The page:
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Record identifier : 566825
Personal Name - Primary Intelectual Responsibility : Norris, Katharine Hosmer
Title and statement of responsibility : Reinventing childhood in fin-de-siecle France: Child psychology, universal education, and the cultural anxieties of modernity [Thesis]
Publication, Distribution,Etc. : University of California, Berkeley,, 2000
Language of the Item : eng
Dissertation of thesis details and type of degree : Ph.D.
Body granting the degree : , University of California, Berkeley,
Summary or Abstract : This dissertation is a cultural history of the emergence of child psychology in early Third Republic France (1870-1914), which analyzes the central position that conflicting conceptions of childhood occupied on the French intellectual, cultural, and political landscape in this pivotal period in the nation's history. In an era of widespread fear about national decline and a falling birthrate, the French viewed children as a scarce and precious resource, and the history of child psychology in the decades before World War I offers a privileged opportunity to investigate critical and interlocking concerns in the history of gender and the family, the process of nation building, and the origins of the social sciences. The early Third Republic witnessed an outpouring of scientific research into childhood, which generated a wide-ranging dialogue about the problems children posed for national policy, from educational reform to social legislation, and for the French medical and scientific communities. Many of France's most prominent intellectuals--ranging from Hippolyte Taine to Alfred Binet--made investigations of the child a cornerstone of their social commentary or their scientific work. Yet as child psychology became a critical arena for assessing the nation's health and the efficacy of the newly emergent human sciences, it also riveted attention on a number of perplexing questions: Were children fundamentally civilized or savage? Were they fashioned by their surroundings or their inheritances? Where did the boundaries between normality and pathology lie? And who was best qualified to identify and respond to children's special needs? In chapters examining central debates over childhood--ranging from babies' cognition to moral education, from heredity to hypnosis, from suggestibility to mendacity--I argue that French observers generated complex, novel visions of childhood, which both fed and reflected fears about the nature of modern society..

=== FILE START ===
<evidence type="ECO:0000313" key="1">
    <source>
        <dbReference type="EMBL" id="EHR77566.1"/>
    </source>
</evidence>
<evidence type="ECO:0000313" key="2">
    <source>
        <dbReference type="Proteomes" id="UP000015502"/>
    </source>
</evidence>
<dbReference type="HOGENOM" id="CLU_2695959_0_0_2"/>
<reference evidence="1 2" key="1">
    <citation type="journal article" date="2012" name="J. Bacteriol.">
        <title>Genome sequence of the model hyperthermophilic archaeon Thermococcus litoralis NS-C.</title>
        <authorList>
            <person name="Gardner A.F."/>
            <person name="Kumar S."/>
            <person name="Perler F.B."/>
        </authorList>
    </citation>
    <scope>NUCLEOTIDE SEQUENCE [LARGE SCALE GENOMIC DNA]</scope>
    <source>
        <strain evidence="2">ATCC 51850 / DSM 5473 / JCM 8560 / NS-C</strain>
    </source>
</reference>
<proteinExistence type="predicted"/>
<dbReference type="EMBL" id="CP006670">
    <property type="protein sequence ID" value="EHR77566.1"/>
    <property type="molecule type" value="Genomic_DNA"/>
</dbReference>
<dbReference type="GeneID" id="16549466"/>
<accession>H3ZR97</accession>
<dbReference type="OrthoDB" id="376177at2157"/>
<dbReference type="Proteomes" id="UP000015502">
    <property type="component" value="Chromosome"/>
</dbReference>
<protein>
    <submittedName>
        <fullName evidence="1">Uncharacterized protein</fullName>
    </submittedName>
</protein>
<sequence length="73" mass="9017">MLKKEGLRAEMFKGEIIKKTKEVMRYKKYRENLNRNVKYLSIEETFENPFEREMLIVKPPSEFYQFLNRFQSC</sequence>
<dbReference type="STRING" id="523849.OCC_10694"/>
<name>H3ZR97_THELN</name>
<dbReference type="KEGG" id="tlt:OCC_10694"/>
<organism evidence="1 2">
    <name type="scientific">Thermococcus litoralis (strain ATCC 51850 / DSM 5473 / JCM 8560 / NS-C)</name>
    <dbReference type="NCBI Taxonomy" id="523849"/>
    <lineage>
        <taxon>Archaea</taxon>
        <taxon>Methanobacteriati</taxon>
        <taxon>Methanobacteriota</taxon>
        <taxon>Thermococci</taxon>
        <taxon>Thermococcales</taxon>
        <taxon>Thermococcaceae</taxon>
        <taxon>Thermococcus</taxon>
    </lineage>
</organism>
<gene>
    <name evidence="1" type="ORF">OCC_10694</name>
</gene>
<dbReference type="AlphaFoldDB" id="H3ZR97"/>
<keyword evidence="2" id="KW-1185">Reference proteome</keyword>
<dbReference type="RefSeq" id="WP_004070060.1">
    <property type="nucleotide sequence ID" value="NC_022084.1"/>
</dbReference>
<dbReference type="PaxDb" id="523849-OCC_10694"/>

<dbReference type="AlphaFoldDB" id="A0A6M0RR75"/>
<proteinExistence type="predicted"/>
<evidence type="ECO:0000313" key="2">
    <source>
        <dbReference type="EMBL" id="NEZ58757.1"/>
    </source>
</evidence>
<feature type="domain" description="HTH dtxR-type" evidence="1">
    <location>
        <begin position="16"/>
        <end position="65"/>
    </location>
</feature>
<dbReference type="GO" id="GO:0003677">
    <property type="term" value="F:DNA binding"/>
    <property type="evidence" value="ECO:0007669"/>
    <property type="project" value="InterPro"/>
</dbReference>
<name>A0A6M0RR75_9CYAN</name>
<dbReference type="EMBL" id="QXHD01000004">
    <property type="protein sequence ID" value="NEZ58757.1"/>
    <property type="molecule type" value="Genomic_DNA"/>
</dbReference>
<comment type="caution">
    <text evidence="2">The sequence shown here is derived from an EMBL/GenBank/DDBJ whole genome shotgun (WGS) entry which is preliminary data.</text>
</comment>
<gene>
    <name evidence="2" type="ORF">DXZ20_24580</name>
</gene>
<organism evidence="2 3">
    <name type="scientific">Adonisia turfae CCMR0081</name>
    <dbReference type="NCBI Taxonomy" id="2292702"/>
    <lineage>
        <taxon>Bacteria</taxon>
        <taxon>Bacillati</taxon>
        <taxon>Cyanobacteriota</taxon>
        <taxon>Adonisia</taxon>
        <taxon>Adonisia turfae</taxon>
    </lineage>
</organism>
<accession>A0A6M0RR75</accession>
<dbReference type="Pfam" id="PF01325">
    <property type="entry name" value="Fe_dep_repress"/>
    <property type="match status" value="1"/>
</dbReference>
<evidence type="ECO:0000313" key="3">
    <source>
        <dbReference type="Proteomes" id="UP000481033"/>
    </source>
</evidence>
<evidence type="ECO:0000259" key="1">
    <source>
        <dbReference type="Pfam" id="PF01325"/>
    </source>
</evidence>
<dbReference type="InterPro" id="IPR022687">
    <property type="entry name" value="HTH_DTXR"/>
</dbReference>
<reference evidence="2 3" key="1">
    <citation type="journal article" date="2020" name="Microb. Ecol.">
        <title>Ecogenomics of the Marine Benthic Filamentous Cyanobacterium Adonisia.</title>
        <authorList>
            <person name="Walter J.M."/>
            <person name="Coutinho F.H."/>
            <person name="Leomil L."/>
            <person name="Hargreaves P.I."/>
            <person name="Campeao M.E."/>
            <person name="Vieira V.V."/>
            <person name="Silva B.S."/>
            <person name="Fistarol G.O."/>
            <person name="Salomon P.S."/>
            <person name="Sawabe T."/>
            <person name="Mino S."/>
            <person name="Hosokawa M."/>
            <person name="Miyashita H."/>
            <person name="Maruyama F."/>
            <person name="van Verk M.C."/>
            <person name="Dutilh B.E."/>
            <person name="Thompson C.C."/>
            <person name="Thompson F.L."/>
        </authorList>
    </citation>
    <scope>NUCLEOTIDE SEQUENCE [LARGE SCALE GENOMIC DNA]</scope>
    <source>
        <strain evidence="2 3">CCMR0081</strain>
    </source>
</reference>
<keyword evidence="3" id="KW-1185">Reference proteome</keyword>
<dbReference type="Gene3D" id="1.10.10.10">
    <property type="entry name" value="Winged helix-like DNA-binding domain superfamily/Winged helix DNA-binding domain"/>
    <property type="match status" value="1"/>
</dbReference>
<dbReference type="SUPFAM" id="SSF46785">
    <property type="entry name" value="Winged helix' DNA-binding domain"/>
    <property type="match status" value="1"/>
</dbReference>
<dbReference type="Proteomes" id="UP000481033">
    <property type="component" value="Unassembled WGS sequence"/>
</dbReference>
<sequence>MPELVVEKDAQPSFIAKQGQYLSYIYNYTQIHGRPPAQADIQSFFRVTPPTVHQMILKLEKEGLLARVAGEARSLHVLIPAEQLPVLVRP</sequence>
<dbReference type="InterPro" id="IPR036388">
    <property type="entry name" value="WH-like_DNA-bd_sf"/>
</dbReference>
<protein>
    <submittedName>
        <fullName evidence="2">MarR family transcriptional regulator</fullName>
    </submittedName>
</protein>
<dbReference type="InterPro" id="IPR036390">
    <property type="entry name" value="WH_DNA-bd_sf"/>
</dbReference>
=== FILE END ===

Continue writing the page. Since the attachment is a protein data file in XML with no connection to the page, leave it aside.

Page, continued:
Information of biblio record : TL
 
 
 
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